Runge v. Travis

Annotate this Case

134 N.W.2d 291 (1965)

178 Neb. 562

Roy RUNGE, Appellant, v. Thomas C. TRAVIS, Appellee.

No. 35858.

Supreme Court of Nebraska.

April 2, 1965.

Mitchell, Taylor & Beatty, Kearney, for appellant.

Tye, Worlock, Knapp & Tye, Kearney, for appellee.


SMITH, Justice.

A cascade of wire and corn from a crib injured plaintiff who was on the outside but at work on the inside. This action against his employer was dismissed by the district court on the ground that there was no question of fact for the jury.

Our summary of evidence on issues of negligence and contributory negligence begins with the crib. Its height was 17 feet. Above a wood base 1 foot high there were four rings, one upon another. The bottom ring was made of lath and wire. It was anchored in the south part by two posts, which formed a gate for removal of the corn. The upper rings were made of wire. They were not attached to the posts, to the bottom ring, or to each other.

In the fall of 1961 defendant filled the crib with 1,500 bushels of green corn. Later he withdrew 380 bushels through the gate. As a result the part of the mass above the gate was lowered. This incline was visible on the date of the accident March 7, 1962.

With plaintiff's acquiescence defendant decided to remove corn from the north part. Together the parties cut a hole in the wood ring from top to bottom at a point opposite the gate. The ears were packed tightly together. Plaintiff poked them a number of times with his scoop shovel. Several times he looked up to see the effect.

Defendant departed after plaintiff had taken out a few shovelfuls. Frank Kremlecek, defendant's father-in-law, subsequently arrived. After plaintiff had removed 70 bushels, the fourth ring and part of the third ring suddenly toppled to the ground. Frank shouted a warning but plaintiff could not escape.

Plaintiff's knowledge and experience were not wide for his 55 years. He received no formal education beyond the eighth grade. Farming on land of others was his single livelihood. His own cribs were composed of one or two rings. His experience with the four-ring size was limited to one occasion, and that in 1947. That crib was anchored by high poles. Prior to the accident he had seen cribs of this size in the community.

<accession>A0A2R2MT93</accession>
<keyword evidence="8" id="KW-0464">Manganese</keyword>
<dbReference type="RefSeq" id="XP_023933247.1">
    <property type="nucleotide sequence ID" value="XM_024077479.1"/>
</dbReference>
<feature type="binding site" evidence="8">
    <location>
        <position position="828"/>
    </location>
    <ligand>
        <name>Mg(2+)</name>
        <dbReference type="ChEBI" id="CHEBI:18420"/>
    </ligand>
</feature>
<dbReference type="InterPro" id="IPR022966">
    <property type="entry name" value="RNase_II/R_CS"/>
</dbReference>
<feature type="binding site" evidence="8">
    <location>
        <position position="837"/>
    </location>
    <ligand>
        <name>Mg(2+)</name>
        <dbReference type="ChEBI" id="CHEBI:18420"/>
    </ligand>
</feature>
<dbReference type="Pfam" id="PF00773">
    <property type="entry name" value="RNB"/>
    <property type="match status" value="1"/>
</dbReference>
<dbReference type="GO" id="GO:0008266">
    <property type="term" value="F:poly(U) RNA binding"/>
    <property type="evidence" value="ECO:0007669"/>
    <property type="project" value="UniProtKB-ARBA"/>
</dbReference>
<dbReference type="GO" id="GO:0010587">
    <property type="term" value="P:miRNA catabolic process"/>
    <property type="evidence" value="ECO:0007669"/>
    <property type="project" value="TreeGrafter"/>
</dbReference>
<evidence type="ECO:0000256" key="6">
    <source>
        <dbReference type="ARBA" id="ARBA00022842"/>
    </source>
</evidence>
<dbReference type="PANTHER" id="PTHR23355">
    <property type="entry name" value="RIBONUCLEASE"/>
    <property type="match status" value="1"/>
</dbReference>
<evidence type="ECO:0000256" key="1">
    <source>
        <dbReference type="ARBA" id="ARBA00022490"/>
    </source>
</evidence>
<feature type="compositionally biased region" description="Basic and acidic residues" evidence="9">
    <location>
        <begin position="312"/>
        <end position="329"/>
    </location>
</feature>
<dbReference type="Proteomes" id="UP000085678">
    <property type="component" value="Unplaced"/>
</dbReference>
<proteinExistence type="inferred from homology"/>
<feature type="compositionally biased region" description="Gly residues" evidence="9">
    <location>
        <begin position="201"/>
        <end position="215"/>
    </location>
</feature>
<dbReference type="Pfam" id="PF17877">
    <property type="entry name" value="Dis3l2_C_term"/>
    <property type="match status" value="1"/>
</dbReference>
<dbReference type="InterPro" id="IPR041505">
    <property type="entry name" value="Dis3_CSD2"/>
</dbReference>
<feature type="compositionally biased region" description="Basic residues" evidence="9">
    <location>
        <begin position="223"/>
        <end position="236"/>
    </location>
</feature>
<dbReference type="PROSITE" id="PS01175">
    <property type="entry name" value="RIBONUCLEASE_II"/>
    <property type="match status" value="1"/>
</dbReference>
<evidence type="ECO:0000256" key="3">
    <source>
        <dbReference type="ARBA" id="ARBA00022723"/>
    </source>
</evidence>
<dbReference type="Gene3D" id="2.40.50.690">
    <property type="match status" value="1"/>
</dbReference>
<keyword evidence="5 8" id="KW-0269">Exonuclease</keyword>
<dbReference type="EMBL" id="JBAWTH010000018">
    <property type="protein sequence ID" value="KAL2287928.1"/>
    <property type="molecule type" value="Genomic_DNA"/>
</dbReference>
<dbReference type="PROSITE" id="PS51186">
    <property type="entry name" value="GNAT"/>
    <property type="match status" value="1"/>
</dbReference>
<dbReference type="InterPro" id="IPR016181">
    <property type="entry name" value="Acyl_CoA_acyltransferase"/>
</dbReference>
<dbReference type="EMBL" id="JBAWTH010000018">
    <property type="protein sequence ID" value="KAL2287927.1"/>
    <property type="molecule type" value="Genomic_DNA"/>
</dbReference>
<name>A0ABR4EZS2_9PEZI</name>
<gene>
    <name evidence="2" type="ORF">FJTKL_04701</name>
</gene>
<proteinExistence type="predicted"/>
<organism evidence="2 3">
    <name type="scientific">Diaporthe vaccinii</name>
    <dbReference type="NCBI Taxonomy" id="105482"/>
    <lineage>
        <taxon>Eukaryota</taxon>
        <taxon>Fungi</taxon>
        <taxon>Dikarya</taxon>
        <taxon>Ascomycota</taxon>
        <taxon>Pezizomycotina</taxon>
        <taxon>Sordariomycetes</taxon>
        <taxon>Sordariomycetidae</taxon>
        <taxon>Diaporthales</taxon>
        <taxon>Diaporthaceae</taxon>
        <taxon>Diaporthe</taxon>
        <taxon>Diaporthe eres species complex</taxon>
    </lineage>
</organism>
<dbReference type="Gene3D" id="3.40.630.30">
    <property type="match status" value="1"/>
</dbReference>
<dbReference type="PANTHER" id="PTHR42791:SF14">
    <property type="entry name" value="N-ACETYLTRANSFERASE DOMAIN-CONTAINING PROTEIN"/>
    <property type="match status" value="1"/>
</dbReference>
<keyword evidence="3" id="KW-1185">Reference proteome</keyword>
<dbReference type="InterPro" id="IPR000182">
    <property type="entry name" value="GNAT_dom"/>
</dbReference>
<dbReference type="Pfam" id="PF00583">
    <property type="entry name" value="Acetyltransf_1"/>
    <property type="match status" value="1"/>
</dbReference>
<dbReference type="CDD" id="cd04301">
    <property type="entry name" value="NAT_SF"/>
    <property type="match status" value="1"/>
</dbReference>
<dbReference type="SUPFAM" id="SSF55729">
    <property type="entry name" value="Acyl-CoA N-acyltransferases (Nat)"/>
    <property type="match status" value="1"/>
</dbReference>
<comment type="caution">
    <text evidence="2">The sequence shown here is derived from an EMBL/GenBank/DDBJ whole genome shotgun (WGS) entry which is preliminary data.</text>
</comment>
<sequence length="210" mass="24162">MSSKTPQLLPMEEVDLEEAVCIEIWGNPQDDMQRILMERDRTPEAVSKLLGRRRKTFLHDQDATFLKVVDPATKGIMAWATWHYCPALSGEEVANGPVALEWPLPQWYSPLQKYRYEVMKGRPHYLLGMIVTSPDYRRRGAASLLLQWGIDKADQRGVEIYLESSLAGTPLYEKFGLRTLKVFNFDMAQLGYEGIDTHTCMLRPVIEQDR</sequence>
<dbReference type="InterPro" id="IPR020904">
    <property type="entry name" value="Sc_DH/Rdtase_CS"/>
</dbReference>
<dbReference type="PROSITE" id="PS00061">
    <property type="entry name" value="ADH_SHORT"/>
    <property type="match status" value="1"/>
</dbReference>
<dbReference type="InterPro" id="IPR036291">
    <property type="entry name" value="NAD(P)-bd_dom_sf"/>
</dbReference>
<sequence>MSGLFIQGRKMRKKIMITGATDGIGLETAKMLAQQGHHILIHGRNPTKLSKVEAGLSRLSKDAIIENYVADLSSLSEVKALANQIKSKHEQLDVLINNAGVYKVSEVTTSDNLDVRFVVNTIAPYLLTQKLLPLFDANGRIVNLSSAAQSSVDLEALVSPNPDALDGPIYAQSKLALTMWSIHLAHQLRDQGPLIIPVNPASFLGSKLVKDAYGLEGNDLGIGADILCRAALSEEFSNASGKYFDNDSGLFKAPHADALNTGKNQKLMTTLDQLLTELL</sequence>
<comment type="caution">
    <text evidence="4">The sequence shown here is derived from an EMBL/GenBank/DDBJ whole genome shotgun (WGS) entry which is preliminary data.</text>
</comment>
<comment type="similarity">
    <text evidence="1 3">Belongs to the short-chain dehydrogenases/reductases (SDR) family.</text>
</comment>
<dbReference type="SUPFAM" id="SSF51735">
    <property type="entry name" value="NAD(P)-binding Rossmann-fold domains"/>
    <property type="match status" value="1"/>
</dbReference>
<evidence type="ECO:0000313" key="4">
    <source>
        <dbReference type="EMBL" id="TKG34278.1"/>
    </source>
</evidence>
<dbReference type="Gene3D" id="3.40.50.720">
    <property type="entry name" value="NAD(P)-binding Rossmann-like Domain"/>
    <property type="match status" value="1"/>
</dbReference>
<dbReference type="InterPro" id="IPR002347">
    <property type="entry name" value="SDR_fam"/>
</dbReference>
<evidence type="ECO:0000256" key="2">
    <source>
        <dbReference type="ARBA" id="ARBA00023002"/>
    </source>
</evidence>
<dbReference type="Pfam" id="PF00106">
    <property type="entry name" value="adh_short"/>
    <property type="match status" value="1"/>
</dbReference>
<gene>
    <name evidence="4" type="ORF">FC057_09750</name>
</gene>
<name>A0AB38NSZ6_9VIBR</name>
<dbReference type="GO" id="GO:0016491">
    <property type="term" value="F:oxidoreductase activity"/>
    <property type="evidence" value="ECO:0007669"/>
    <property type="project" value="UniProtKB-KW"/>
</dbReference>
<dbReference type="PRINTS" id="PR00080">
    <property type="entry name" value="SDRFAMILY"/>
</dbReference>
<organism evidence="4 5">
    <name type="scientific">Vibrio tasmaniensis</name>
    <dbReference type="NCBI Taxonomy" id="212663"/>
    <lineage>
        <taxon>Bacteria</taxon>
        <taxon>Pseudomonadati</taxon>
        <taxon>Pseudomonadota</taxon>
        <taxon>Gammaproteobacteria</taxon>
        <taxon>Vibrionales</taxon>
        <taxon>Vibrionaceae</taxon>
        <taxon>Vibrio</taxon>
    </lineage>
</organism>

There follows from the evidence the legal conclusion that contributory negligence in comparison with the negligence of defendant bars recovery. The risk was extraordinary. The structure had weak props in view of the work to be done, but not one unsafe condition was concealed. The construction of the crib, the props, and the compactness and shape of the massall were open and obvious under the circumstances. The situation was uncomplicated.

Stability varied during progress of the work. Plaintiff poked and he looked up for falling corn. A servant of mature years and of ordinary intelligence is assumed to know the operation of familiar laws of gravitation. See, Halsey v. Merchants Motor Freight, Inc., 160 Neb. 732, 71 N.W.2d 311; Brown v. Swift & Co., 91 Neb. 532, 136 N.W. 726.

"One who is capable of understanding and discretion and who fails to exercise ordinary care and prudence to avoid defects and dangers which are open and obvious is negligent or contributorily negligent." Fritchley v. Love-Courson Drilling Co., Inc., 177 Neb. 455, 129 N.W.2d 515.

The judgment should be, and is, affirmed.